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2nd Sunday of Lent

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Originally delivered on March 15, 1992

Readings: Genesis: 15:5-12, 17-18; Letter of Paul to Philippians 3:17-4:1 or 3:20-4:1: Luke 9:28-36

In this homily, Fr. Healy reminds us that our perspective is important in understanding events.  In this week’s Gospel, Jesus takes the apostles up the mountain to see a glimpse of the Glory of God.  Fr. Healy points out that rather than stay on that mountain, Jesus leads Peter, James, and John back down the mountain to be with and to care for those living below.

5th Sunday of Lent

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Originally delivered on April 5, 1992

Readings: Isaiah 43: 16-21; Philippians 3: 8-14; John 8:1-11

In this week’s homily, we hear of others’ reactions to Fr. Healy’s penchant for speaking emphatically and his rationale for becoming a lawyer.  But more importantly, he discusses the law as it relates to today’s Scripture readings.  In the Gospel about the woman about to be stoned for adultery, we are reminded how Jesus showed compassion to her as well as breaking the law when He says, “Let the one among you who has no sin be the first to cast a stone at her.”  He shares with us, his thoughts on various legal issues of the day.  He compels us to be called by today’s Gospel to remember that we must follow the law of love if we are to imitate Christ.

4th Sunday of Easter

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Originally delivered on May 10, 1992

Readings: Acts of the Apostles 13:14, 43-52, Revelation 7:9, 14-17, and John 10: 27-30

We Fr. Healy’s belief about the two basic elements of a homily: an eternal, unchanging truth that runs through the Scriptures, and the marriage between that message and the immediacy, or contemporary application, to our present reality.  From the day’s reading, we know that Jesus loves us, we will triumph if we follow Him, and living the Gospel can get us into trouble. In the current reality of 1992, we hear how Fr. Healy deals with understanding the Los Angeles riots.  We are reminded that there are no “throw away” people in Jesus’ family and that we must confront the system that holds some down for the advantage of others, even if this means that we will get in trouble for doing so.

14th Sunday in Ordinary Time

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Originally delivered on June 25, 1992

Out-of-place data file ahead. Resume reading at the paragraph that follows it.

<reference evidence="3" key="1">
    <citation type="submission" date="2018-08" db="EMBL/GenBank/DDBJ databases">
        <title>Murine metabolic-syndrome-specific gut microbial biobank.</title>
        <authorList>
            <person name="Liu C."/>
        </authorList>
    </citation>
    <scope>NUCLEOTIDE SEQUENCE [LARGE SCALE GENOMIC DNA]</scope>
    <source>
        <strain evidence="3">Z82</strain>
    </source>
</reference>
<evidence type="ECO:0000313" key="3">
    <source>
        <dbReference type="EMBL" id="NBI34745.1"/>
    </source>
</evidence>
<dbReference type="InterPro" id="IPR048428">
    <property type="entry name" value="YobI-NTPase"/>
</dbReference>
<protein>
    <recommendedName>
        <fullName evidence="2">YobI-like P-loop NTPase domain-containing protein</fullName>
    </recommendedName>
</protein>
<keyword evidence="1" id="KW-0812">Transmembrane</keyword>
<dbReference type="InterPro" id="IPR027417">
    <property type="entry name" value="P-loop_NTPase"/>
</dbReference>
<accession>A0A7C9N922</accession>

Readings: Isaiah 66: 10-14, Paul to the Galatians 6:14-18; Luke 10:1-12, 17-20 or 10:1-9

 

3rd Sunday of Easter

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Originally delivered on May 2, 1992

Readings: Acts of Apostles 5:27-32, 40-41; Revelation 5:11-14; John 21:1-19 or 21:1-14

In this homily, we hear of the tragedy of the riots in Los Angeles in 1992 and Fr. Healy’s struggle to understand the riots in light of the Easter allelujah that he felt during the season. From the first reading, we are reminded that we, like the apostles, sometimes may get into trouble doing the work that we are called to do. In the second reading, we hear again that Jesus will triumph. Finally, in the Gospel, through the story of Jesus meeting Peter fishing, we are reminded of Jesus’ forgiveness and our responsibility to serve others.  The racial riots in Los Angeles is another reason to know that we still have an unjust society and that we must confront those injustices if we say that we are true witnesses of Jesus. What are our present day events that show the injustices that remain?  How are we changing societal structures and ensuring that all people are included?  These are the questions that we must consistently ask ourselves as believers in Jesus’ Resurrection.

Christ the King

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Originally delivered on November 21, 1993

Readings: Ezekial 34:11-12, 15-17; Corinthians 15:20-26, 28; Matthew 25: 31-46

In this week’s Gospel, we hear the challenge to all people, but especially Christians, that we are called to care for our sisters and brothers. We are reminded that there is but one law — to love.  To love with all that we have without exception.  Although it’s simply stated, it’s very difficult for us to live, but that is both our calling and our challenge.  But Fr. Healy goes on to encourage us to look deeper into why some of our sisters and brothers are hungry, hurting, or marginalized.

33rd Sunday in Ordinary Time

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Originally delivered on November 14, 1993

Readings: Proverbs 31:10-13, 19-20, 30-31; Thessalonians 5:1-6; Matthew 25:14-30 or 25: 14-15, 19-20

We are reminded in today’s Gospel that God gives each of us a Divine gift to each of us that is unique to each of us.  But our task is to take the risk of faith to make more of it. If God is, in fact, love and mercy, we must believe, in the depth of our being, that we are already in God’s love and mercy and see ourselves in that context.  We are encouraged to ask ourselves not why we got certain gifts and not others, but what we are doing with the gifts that we have been given.  If we trust in God and invest in our talents, we will increase our gifts exponentially as a reflection of God Himself.